Will BRICS Bank be a new World Bank?

DC
Published Jul 18, 2014, 12:11 pm IST
Updated Mar 31, 2019, 6:35 pm IST
The New Development Bank could well evolve into an alternative financial power centre
Fortaleza: Prime Minister Narendra Modi, second left, with Russian President Vladimir Putin, left, Brazilian President Dilma Rousseff, centre, Chinese President Xi Jinping, second right, and South African President Jacob Zuma during the official
 Fortaleza: Prime Minister Narendra Modi, second left, with Russian President Vladimir Putin, left, Brazilian President Dilma Rousseff, centre, Chinese President Xi Jinping, second right, and South African President Jacob Zuma during the official
 
July 16 will go down in history as a momentous day as India and its four Brics partners — Brazil, Russia, China and South Africa, on the concluding day of their summit at Fortaleza, Brazil, agreed to establish a $100 billion New Development Bank and a $100 billion Contingent Reserve Arrangement. It is the first serious step towards institutionalising this grouping, that represents 40 per cent of the world’s population and has a collective GDP of $24 trillion.
 
The bank is envisaged as the emerging economies’ equivalent of the World Bank — funding long-term physical and social infrastructure projects, while the Contingent Reserve Arrangement will act more like the International Monetary Fund, helping countries mitigate short-term currency crises, arising out of capital exodus like the 2013 one when the US Federal Reserve talked off trimming its bond buying programme. This created havoc with currencies and stock markets in most countries, particularly India, that had a current account deficit problem.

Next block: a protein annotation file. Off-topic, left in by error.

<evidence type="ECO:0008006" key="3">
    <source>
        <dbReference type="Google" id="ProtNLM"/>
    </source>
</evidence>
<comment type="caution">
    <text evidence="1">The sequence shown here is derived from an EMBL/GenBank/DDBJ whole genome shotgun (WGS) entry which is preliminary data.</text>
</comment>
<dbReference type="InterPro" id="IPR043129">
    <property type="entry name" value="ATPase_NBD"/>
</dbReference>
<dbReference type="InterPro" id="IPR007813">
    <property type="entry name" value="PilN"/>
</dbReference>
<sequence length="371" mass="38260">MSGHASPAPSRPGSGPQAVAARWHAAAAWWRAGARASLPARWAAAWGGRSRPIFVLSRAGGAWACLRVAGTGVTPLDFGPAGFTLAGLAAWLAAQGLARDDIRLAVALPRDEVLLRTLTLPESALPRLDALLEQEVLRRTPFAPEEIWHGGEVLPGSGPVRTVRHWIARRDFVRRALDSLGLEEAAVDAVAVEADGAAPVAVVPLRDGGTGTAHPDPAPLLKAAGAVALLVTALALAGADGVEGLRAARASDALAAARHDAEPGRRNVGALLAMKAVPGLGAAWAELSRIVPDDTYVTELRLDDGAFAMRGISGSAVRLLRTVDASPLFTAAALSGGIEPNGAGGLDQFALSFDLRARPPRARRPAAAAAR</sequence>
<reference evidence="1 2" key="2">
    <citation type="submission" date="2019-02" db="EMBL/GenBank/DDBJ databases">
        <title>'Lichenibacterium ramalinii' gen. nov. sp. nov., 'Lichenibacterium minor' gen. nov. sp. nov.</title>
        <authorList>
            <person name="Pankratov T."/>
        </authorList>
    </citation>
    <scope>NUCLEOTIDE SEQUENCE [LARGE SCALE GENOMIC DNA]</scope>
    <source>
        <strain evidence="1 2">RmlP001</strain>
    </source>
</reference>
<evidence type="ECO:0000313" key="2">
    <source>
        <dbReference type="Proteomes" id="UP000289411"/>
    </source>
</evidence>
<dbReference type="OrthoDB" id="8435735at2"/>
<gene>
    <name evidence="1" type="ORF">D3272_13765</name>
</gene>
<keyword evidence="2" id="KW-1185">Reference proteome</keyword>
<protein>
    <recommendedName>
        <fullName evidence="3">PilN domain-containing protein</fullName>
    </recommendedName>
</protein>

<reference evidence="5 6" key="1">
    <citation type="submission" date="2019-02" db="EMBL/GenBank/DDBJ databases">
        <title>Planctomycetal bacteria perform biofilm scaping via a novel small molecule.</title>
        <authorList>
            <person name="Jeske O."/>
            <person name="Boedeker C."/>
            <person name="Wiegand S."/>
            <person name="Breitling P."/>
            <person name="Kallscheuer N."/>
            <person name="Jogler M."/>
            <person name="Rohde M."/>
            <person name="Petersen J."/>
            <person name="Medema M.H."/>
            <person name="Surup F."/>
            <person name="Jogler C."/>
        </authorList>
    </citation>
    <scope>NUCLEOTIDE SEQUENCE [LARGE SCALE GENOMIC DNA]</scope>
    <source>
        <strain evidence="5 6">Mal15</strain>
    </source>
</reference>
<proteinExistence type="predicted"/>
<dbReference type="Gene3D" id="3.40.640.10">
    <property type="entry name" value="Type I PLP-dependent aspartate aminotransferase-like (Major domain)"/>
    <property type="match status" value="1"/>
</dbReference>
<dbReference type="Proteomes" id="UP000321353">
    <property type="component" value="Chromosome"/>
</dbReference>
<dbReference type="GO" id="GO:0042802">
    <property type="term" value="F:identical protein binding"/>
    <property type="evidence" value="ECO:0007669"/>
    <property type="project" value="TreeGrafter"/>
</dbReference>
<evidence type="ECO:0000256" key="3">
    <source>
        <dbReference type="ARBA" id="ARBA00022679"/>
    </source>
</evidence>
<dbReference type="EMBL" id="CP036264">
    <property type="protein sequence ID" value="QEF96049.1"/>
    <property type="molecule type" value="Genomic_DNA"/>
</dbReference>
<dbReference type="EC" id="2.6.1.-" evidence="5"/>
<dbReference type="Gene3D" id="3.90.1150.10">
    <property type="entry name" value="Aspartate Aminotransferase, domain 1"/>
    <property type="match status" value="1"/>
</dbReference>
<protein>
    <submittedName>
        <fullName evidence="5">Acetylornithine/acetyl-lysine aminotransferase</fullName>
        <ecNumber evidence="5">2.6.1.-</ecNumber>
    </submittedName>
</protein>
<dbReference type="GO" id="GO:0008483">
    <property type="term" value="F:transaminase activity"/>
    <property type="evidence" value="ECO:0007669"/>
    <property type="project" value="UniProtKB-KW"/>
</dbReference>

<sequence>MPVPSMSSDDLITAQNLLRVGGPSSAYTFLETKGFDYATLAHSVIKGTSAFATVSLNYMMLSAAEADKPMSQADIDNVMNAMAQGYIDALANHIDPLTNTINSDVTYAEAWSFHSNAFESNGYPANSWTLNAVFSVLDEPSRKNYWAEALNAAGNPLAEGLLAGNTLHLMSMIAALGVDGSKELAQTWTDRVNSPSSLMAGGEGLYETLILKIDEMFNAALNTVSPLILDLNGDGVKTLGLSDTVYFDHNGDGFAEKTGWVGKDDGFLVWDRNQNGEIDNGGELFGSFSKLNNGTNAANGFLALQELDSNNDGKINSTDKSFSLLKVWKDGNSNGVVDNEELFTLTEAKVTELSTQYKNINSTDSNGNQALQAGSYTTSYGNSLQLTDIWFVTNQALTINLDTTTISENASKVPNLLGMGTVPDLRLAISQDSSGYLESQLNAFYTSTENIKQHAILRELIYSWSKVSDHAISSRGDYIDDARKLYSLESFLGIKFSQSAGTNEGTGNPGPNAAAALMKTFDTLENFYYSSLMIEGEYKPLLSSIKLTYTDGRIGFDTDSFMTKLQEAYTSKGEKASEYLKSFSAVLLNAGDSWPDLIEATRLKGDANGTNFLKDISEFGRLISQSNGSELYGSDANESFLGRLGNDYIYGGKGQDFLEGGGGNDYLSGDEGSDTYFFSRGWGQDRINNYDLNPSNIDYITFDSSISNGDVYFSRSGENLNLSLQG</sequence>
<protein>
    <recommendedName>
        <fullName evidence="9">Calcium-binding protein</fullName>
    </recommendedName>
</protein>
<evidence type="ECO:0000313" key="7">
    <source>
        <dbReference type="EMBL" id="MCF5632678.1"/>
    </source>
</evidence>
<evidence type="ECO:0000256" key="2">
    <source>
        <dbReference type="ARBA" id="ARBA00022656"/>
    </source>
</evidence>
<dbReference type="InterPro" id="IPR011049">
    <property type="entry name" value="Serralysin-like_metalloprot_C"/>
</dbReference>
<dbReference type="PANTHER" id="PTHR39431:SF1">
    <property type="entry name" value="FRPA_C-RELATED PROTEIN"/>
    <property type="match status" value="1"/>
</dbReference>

The New Development Bank, due to be operational by 2015-16, faces a huge task: its success and that of other institutions that will be created will depend on the commonality of purpose, mutual respect, shared ideals, and cooperation between the five countries. It is a good sign that these five recognised the need for equality between them, by agreeing that each country will subscribe an equal amount to the bank’s $100 billion capital, though China wanted to contribute a much larger amount.
 
Commonality of purpose is the glue that will bind the five. The World Bank-IMF structure were, after all, the offshoots of the 1944 Bretton Woods Conference where 44 allies, including the United States, Britain and France met to rebuild the international economic system while the Second World War was still raging. 
 
The member countries had to adopt a monetary policy that kept the exchange rate stable by tying their currencies to the US dollar, and the IMF had to bridge temporary imbalances of payments. Over the years the US and Europe ruled these institutions, excluding the emerging economies that were becoming the new growth centres.
 
The New Development Bank could well evolve into an alternative financial power centre, depending on how well the Brics 5 play their cards. This would also require the dollar’s dominance to be minimised, by the creation of alternative reserve currencies. 
 
China has already tried to make its yuan such a reserve currency. According to some reports, the yuan (or renminbi) has become the second-most used currency in financing trade; while another report says yuan trade stands at $120 billion per day, making it the ninth-most traded currency in the world. This may lead to moves for a few other reserve currencies as well.
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